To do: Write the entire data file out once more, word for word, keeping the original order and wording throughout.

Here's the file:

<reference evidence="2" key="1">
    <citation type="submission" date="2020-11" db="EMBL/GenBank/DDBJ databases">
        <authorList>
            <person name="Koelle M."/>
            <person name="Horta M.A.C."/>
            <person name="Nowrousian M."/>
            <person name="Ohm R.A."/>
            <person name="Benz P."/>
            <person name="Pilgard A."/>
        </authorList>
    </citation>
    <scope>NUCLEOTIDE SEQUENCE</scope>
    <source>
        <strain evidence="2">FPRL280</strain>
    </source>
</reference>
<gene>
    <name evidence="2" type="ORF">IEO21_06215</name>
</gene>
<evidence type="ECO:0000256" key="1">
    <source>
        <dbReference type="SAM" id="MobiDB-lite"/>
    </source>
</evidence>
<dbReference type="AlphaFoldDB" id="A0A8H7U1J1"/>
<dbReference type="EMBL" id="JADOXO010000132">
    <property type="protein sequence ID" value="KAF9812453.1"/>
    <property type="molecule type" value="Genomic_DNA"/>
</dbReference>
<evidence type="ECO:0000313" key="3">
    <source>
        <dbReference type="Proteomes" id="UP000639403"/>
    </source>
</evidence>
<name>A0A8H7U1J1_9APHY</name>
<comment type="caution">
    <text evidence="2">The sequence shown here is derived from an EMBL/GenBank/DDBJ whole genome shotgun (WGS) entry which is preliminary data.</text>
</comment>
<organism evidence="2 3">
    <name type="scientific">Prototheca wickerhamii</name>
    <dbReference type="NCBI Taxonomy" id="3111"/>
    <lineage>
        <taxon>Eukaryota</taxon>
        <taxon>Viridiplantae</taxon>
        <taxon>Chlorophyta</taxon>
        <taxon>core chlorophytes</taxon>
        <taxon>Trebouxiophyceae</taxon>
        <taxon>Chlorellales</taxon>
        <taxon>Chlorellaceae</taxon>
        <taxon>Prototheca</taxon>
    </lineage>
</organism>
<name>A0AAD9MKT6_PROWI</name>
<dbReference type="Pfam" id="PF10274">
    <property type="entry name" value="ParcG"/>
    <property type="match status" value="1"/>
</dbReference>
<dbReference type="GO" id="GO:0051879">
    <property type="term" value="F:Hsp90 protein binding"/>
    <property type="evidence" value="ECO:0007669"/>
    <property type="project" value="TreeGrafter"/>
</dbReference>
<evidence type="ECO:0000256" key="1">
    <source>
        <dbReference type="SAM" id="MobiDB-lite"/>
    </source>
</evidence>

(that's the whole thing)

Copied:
<reference evidence="2" key="1">
    <citation type="submission" date="2020-11" db="EMBL/GenBank/DDBJ databases">
        <authorList>
            <person name="Koelle M."/>
            <person name="Horta M.A.C."/>
            <person name="Nowrousian M."/>
            <person name="Ohm R.A."/>
            <person name="Benz P."/>
            <person name="Pilgard A."/>
        </authorList>
    </citation>
    <scope>NUCLEOTIDE SEQUENCE</scope>
    <source>
        <strain evidence="2">FPRL280</strain>
    </source>
</reference>
<gene>
    <name evidence="2" type="ORF">IEO21_06215</name>
</gene>
<evidence type="ECO:0000256" key="1">
    <source>
        <dbReference type="SAM" id="MobiDB-lite"/>
    </source>
</evidence>
<dbReference type="AlphaFoldDB" id="A0A8H7U1J1"/>
<dbReference type="EMBL" id="JADOXO010000132">
    <property type="protein sequence ID" value="KAF9812453.1"/>
    <property type="molecule type" value="Genomic_DNA"/>
</dbReference>
<evidence type="ECO:0000313" key="3">
    <source>
        <dbReference type="Proteomes" id="UP000639403"/>
    </source>
</evidence>
<name>A0A8H7U1J1_9APHY</name>
<comment type="caution">
    <text evidence="2">The sequence shown here is derived from an EMBL/GenBank/DDBJ whole genome shotgun (WGS) entry which is preliminary data.</text>
</comment>
<organism evidence="2 3">
    <name type="scientific">Prototheca wickerhamii</name>
    <dbReference type="NCBI Taxonomy" id="3111"/>
    <lineage>
        <taxon>Eukaryota</taxon>
        <taxon>Viridiplantae</taxon>
        <taxon>Chlorophyta</taxon>
        <taxon>core chlorophytes</taxon>
        <taxon>Trebouxiophyceae</taxon>
        <taxon>Chlorellales</taxon>
        <taxon>Chlorellaceae</taxon>
        <taxon>Prototheca</taxon>
    </lineage>
</organism>
<name>A0AAD9MKT6_PROWI</name>
<dbReference type="Pfam" id="PF10274">
    <property type="entry name" value="ParcG"/>
    <property type="match status" value="1"/>
</dbReference>
<dbReference type="GO" id="GO:0051879">
    <property type="term" value="F:Hsp90 protein binding"/>
    <property type="evidence" value="ECO:0007669"/>
    <property type="project" value="TreeGrafter"/>
</dbReference>
<evidence type="ECO:0000256" key="1">
    <source>
        <dbReference type="SAM" id="MobiDB-lite"/>
    </source>
</evidence>